Cyprus Mail
Cyprus Life & Style

Pen pals in the age of quarantine: how to get involved

As the weeks go by the phrase ‘Distance makes the heart grow fonder’ takes on a new meaning as the time spent away from family members and friends takes its toll. In these once-in-a-lifetime days (hopefully), homebound by coronavirus, creating a sense of togetherness is both more difficult and more important than ever. But how do people communicate and offer that personal sense of being heard when everyone is locked up in their homes? Technology is certainly proving to be an essential part of our lives but one scheme is blending old and new as a way to communicate: it’s penfriends in the days of corona.

The Nicosia Municipal Arts Centre (NiMAC) in collaboration with Write It has announced an open call to revive hand-written letters, inviting people to engage with each other and share their daily lockdown routines, thoughts and feelings. The ‘Write it. Pen pals in the Age of Quarantine’ project is an exchange of handwritten letters, photographed and sent to the organisers who then distribute them anonymously via email to other participants.

Why the focus on handwritten letters? “I have always been fascinated by the idea of the anticipation of a letter written by someone especially for me,” co-organiser of the project Valia Matsentidou, who has had a life-long obsession with this old craft, said.

“My interest in handwritten letters came due to my denial of being a part of the digital era. I often find myself craving for a past era when people dedicated time to connect with each other,” she said, amused at herself for sounding like a hopeless romantic. Communicating through Facebook-like buttons isn’t a preferred way of connecting with people for Valia and she wants to rejuvenate more traditional methods.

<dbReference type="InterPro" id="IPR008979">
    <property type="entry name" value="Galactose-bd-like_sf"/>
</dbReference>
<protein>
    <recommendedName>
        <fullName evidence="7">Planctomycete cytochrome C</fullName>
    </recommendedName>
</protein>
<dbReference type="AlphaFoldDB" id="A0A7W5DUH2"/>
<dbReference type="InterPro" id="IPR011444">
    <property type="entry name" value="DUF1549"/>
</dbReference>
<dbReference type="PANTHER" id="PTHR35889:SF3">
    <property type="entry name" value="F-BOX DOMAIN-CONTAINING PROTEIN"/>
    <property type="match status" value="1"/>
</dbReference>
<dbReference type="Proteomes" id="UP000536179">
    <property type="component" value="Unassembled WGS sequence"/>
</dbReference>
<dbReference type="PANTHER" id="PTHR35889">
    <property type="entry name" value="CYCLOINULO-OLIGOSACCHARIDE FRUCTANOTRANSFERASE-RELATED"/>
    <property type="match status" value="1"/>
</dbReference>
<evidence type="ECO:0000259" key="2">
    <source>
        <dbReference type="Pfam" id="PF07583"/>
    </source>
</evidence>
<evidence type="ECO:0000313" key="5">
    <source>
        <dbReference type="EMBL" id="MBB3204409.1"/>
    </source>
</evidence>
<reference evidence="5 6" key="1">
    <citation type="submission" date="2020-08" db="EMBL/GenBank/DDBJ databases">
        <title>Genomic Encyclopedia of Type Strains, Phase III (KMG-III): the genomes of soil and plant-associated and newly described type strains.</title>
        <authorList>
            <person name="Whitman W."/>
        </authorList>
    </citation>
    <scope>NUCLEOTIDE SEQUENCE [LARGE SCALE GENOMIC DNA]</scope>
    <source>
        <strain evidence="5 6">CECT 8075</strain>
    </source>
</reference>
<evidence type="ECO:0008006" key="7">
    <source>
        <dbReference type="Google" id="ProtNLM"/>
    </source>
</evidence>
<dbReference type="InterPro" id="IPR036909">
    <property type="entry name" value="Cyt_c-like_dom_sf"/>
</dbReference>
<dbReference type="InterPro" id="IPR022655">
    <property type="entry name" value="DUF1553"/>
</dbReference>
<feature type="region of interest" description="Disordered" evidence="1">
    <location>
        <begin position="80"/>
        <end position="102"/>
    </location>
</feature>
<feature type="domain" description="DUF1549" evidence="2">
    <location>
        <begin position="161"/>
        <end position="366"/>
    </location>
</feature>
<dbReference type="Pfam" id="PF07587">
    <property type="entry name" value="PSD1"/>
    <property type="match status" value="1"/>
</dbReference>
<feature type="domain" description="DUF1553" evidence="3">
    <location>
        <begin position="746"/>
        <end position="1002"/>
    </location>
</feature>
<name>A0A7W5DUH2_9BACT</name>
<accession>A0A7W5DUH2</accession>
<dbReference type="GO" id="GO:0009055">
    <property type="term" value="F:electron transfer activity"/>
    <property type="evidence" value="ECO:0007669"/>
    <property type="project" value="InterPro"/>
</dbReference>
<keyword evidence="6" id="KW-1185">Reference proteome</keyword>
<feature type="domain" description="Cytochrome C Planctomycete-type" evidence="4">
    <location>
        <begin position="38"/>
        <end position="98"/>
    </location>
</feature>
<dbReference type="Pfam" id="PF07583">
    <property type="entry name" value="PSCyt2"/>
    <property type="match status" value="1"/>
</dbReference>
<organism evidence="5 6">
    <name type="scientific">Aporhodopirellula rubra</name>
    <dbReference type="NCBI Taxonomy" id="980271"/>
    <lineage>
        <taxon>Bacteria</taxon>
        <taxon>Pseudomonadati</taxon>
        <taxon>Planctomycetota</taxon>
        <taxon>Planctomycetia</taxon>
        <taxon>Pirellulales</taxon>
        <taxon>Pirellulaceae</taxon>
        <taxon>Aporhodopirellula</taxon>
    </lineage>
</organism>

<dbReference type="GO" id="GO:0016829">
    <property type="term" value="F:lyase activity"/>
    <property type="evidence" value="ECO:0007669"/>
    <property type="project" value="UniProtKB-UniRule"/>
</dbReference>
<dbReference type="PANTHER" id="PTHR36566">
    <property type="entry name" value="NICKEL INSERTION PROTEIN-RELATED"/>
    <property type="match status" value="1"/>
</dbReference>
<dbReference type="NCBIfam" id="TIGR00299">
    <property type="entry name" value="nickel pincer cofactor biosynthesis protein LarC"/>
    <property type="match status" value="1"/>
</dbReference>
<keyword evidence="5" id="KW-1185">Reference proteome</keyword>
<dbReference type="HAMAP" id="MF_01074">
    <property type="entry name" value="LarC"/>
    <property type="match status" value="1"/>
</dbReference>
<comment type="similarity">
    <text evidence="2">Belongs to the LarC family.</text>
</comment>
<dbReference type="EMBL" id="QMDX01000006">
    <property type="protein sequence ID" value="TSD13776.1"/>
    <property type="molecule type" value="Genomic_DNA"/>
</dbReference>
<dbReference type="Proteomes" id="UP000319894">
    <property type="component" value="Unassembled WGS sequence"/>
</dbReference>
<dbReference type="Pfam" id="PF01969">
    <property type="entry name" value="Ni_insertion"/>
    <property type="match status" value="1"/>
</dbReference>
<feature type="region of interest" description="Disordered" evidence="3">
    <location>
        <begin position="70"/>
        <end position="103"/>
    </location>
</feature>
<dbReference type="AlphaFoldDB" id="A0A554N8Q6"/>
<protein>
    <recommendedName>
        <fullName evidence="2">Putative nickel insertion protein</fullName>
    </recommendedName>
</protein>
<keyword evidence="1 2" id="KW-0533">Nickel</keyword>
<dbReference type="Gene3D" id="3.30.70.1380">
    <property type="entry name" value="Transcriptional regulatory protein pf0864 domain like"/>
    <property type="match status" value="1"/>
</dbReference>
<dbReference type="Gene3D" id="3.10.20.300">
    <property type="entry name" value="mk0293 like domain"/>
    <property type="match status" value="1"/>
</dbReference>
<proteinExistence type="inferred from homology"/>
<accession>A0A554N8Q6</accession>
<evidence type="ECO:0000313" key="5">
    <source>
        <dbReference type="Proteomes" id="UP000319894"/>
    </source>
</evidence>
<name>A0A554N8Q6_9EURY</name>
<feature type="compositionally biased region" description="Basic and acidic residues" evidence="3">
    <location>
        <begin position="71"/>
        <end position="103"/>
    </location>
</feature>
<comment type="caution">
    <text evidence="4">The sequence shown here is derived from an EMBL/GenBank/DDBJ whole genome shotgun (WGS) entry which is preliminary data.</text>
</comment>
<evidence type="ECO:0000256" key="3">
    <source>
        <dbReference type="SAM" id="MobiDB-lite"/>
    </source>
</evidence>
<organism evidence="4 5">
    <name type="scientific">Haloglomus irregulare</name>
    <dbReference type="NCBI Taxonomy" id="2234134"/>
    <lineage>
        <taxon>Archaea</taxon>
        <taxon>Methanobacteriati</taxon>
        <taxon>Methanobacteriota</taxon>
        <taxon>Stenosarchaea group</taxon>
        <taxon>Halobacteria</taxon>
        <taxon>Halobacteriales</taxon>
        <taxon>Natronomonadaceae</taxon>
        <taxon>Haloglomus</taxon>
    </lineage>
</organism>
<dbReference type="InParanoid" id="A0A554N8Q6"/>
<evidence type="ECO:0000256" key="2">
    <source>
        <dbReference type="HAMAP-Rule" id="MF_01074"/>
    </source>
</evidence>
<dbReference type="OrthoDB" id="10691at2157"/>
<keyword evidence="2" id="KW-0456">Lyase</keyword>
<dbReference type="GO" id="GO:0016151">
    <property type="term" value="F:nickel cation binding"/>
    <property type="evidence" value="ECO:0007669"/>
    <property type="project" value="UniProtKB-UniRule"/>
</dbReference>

As such, she often holds writing workshops at museums and cultural institutions focused specifically on pen and paper.

Working in the public schools of Cyprus was an eye-opener as she realised that children need to learn new ways of expressing themselves to become adults who can communicate well. But this project is open to adults as much as it is to children as well.

Revealing hopes, dreams, fears and worries on paper and then posting it to someone, a stranger, is often easier than doing it vocally, Valia said and she hopes that this project acts as a powerful way of connecting with each other.

“Expression through handwritten letters is relieving and therapeutic. I often hear participants during the workshops I lead, saying ‘that was psychotherapy’,” said Valia.

With a background in visual arts and museum education, Valia has worked with NiMAC in the past. Last month she was about to hold writing workshops at SPEL’s new exhibition Rebirth which was postponed due to the coronavirus. Valia found herself self-isolating at home, cooking, listening to music, reading and observing the various corners of her house.

And just like that, she came up with the idea of creating pen-pals during the quarantine. Yiannis Toumazis, the director of NiMAC was thrilled with the proposal and the two of them gave it shape.